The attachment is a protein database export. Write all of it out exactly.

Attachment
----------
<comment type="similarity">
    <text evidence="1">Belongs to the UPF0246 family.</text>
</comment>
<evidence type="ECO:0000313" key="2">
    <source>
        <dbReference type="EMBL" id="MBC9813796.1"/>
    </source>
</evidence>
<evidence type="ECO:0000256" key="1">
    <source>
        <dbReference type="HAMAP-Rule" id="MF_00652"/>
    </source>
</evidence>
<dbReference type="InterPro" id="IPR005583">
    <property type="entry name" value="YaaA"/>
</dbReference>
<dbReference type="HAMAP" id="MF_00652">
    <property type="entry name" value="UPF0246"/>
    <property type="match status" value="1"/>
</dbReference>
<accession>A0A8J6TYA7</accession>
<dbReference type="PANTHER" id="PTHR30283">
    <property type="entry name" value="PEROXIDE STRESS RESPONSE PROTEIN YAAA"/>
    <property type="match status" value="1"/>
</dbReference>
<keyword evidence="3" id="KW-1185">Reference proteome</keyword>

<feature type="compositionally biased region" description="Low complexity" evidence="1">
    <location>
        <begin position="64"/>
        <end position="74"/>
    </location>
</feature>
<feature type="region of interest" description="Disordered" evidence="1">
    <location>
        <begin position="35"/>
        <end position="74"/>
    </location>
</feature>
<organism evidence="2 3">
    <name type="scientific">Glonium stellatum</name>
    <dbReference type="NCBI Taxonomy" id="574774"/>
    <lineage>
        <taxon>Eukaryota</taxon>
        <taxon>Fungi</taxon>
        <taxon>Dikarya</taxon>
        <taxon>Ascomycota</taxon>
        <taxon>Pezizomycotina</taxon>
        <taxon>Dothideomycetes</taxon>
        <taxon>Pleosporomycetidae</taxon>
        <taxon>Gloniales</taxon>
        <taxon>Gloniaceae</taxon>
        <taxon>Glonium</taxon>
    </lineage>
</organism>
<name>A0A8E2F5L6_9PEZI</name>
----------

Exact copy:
<comment type="similarity">
    <text evidence="1">Belongs to the UPF0246 family.</text>
</comment>
<evidence type="ECO:0000313" key="2">
    <source>
        <dbReference type="EMBL" id="MBC9813796.1"/>
    </source>
</evidence>
<evidence type="ECO:0000256" key="1">
    <source>
        <dbReference type="HAMAP-Rule" id="MF_00652"/>
    </source>
</evidence>
<dbReference type="InterPro" id="IPR005583">
    <property type="entry name" value="YaaA"/>
</dbReference>
<dbReference type="HAMAP" id="MF_00652">
    <property type="entry name" value="UPF0246"/>
    <property type="match status" value="1"/>
</dbReference>
<accession>A0A8J6TYA7</accession>
<dbReference type="PANTHER" id="PTHR30283">
    <property type="entry name" value="PEROXIDE STRESS RESPONSE PROTEIN YAAA"/>
    <property type="match status" value="1"/>
</dbReference>
<keyword evidence="3" id="KW-1185">Reference proteome</keyword>

<feature type="compositionally biased region" description="Low complexity" evidence="1">
    <location>
        <begin position="64"/>
        <end position="74"/>
    </location>
</feature>
<feature type="region of interest" description="Disordered" evidence="1">
    <location>
        <begin position="35"/>
        <end position="74"/>
    </location>
</feature>
<organism evidence="2 3">
    <name type="scientific">Glonium stellatum</name>
    <dbReference type="NCBI Taxonomy" id="574774"/>
    <lineage>
        <taxon>Eukaryota</taxon>
        <taxon>Fungi</taxon>
        <taxon>Dikarya</taxon>
        <taxon>Ascomycota</taxon>
        <taxon>Pezizomycotina</taxon>
        <taxon>Dothideomycetes</taxon>
        <taxon>Pleosporomycetidae</taxon>
        <taxon>Gloniales</taxon>
        <taxon>Gloniaceae</taxon>
        <taxon>Glonium</taxon>
    </lineage>
</organism>
<name>A0A8E2F5L6_9PEZI</name>